The conflict theory concentrates most explicitly on explanation of class conflict and capitalism. In fact, its critics would often say that it will “overemphasize tensions and divisions” and too much attention to economic drivers of human actions (van der Veen, 2003). Under the conflict theory, capitalism is based on exploitation of the subordinate group (workers) by capitalists, the dominant group that holds power since it owns the means of production. Class conflict is inevitable because of the struggle of the subordinate group for empowerment. Marxism, an integral part of the conflict paradigm, even treats criminals as protorevolutionaries who “come to recognize their true objective interests and engage in protorevolutionary action to bring about the end of capitalism and the start of socialist or guaranteed freedom from want and misery” (O’Connor, 2005). In this way, people are motivated by the need to grab a larger share of resources, and while capitalism does afford different level of opportunities to different groups, it makes conflict unavoidable.
Symbolic Interactionism does not deal with capitalism as manifestation of inherent conflict. Instead, it can focus on capitalist phenomena as making sense to people through special meanings assigned to its symbols. For example, it can explore how the stress of unemployment is reflected in different pieces of literature, poetry, music, drama, etc. Social reality of capitalism is created through negotiated roles that give each individual a place according to the agreed order of things.
Culture can also be given different treatments. From the functionalist standpoint, it is a part of social order with specific assigned functions. Besides, culture can legitimize existing social structures (van der Veen, 2002). The interest in exploring culture lies primarily in investigating its functions in society and other functions of different social institutions supported by it.
Within conflict theory, culture is to a great degree derived from the economic base of social order. In Neo-Marxism, it is a “symbolic realm of ideas, values and ideologies are semi-autonomous and not merely derivative of material base” (van der Veen, 2002). Conflict theorists assume that culture is a tool of social struggle. It can be used by the dominant class to assert its dominance and control subordinate groups. In contrast, ideologies arising within culture serve as a foundation for class struggle carried out by the subordinate group.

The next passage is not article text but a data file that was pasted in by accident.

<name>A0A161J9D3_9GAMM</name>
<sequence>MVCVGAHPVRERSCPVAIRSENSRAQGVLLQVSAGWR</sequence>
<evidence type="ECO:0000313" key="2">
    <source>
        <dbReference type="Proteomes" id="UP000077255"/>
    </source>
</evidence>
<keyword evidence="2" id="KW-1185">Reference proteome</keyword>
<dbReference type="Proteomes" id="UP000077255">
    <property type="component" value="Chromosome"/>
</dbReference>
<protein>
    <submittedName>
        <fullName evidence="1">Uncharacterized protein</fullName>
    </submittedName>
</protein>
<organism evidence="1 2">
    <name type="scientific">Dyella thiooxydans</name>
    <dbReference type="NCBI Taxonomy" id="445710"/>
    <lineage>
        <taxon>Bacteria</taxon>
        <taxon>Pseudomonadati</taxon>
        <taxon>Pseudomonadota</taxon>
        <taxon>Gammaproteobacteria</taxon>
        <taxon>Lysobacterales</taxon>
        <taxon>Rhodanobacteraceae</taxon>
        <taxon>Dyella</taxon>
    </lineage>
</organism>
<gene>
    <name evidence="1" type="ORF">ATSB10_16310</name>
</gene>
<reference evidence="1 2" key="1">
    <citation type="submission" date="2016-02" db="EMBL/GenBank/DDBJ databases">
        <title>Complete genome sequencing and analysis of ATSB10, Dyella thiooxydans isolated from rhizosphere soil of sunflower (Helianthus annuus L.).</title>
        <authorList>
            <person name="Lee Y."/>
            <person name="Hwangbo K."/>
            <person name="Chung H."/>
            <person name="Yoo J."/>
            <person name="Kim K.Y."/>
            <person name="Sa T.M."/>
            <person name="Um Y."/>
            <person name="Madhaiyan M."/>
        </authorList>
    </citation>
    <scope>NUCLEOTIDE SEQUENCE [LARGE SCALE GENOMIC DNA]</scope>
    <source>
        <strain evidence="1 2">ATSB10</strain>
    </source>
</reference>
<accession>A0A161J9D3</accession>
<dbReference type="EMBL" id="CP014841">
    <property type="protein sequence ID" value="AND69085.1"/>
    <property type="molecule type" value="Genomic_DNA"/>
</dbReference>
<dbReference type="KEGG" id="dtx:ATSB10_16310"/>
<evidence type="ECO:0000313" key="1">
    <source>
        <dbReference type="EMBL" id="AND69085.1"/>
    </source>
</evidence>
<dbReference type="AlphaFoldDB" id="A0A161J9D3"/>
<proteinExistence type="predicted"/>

Within symbolic interactionism, culture is created through actions and meanings that result in consequence of interactions between individuals within society. It is full of symbols that arise are interpreted through these interactions. People are striving to derive meaning from the cultural assumptions ingrained in symbols they exchange.
Thus, functionalism, conflict theory, and symbolic interactionism offer different interpretations for the same social phenomena. Each pattern of thinking has its own advantages and disadvantages, and can be applied with different degree of success. An in-depth analysis in most cases would have to rely on a combination of theoretical approaches.
O’Connor, T. (2005). Conflict Criminology. Retrieved July 27, 2006, from http://faculty.ncwc.edu/toconnor/301/301lect13.htm
Ferrante, J. (1998). Sociology, A Global Perspective, 3rd edition. Belmont CA: Wadsworth Publishing.
McClelland, G. (2000). Symbolic Interactionism. Retrieved July 27, 2006, from http://web.grinnell.edu/courses/soc/s00/soc111-01/IntroTheories/Symbolic.html
Van der Veen, E. (2002). Social Change Theories. Retrieved July 27, 2006, from http://husky1.stmarys.ca/~evanderveen/wvdv/social_change/social_change_theories.htm
Van der Veen, E. (2003). Traditional Sociological Paradigms. Retrieved July 27, 2006, from http://stmarys.ca/~evanderveen/wvdv/Introduction_to_Sociology/traditional_sociological_paradig.htm